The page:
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The following technical bulletins were published by AERA.


                                             Excessive Oil Consumption 
                                  on 1978-89 Chrysler Jet Valve Engines

AERA members have reported excessive oil consumption and spark plug fouling complaints on 1978-89 Chrysler jet valve engines.  These engines are manufactured for Chrysler Corporation by Mitsubishi Motor Corporation of Japan.

There are several possibilities for allowing oil to pass into the combustion chamber.  They are oil leaking past the valve stem seal or the jet valve body O-ring, or a worn jet valve body or valve stem.  Since oil can travel among the various air passages in the cylinder head casting, it is important to inspect all jet valves not just the cylinder that is indicated by a fouled spark plug.

Remove the jet valve assembly as indicated in the appropriate service manual and inspect the O-ring for nicks, cuts, tears or deformation.  Likewise, a brittle O-ring is not capable of sealing out lubricating oil.  The O-ring, Chrysler part #MD009786, should be replaced whenever the jet valve assembly is removed from the cylinder head.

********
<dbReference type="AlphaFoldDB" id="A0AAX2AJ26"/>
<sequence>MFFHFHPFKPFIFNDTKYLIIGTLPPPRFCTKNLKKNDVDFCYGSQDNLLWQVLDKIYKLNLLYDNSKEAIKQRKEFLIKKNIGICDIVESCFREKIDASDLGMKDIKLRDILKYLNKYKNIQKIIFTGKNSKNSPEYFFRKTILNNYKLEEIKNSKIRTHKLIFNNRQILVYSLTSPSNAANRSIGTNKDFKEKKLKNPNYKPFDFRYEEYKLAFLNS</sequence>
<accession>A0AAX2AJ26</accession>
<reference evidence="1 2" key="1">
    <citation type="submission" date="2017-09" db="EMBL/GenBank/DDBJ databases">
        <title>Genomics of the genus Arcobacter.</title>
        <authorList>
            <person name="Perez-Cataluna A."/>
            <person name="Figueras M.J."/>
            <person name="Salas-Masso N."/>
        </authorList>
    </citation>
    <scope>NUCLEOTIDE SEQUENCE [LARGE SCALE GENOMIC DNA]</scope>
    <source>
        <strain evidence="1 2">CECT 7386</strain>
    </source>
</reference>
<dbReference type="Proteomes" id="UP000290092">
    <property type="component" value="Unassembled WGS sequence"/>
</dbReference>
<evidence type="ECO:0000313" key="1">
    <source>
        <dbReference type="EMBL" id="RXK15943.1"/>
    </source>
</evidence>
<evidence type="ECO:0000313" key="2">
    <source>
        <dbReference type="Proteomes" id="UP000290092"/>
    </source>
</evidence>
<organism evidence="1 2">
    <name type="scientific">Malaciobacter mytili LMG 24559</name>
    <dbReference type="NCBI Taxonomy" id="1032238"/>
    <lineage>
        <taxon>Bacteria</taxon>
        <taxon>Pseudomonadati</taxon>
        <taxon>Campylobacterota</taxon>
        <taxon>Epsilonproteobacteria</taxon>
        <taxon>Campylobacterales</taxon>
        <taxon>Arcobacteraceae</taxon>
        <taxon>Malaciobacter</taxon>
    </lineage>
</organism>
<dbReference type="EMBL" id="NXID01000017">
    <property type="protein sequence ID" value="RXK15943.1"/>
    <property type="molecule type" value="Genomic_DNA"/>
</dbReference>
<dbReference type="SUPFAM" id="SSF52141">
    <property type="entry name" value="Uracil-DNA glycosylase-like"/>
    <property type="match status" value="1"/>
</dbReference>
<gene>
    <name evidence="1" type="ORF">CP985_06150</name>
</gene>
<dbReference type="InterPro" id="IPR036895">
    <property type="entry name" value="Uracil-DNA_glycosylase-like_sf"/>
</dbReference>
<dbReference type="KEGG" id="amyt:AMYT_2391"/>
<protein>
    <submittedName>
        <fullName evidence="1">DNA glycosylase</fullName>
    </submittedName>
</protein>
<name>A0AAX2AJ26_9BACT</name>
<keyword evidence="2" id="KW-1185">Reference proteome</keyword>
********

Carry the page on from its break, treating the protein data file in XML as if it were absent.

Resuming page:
Disassemble the jet valve assembly and inspect the valve stem seal for damage or deformation.  Chrysler recommends replacement of the complete assembly if the valve body or valve stem are worn.  Use Chrysler part #MD009440. 

Any oil residue or carbon must be removed from the jet valve passages before assembly.  See the appropriate OE or aftermarket manual for further information and torque values.

                                                                       The AERA Technical Committee


                                          Remanufactured Engine Caution For
                             1989-99 Mitsubishi 2.0L VIN E, F, R & U Engines

The AERA Technical Committee offers the following information regarding a remanufactured engine caution for 1989-99 Mitsubishi 2.0L VIN E, F, R & U engines. In some instances a technician may encounter an above-described engine that has been remanufactured by Mitsubishi. If so, correct head gasket selection and usage is critical during subsequent engine work.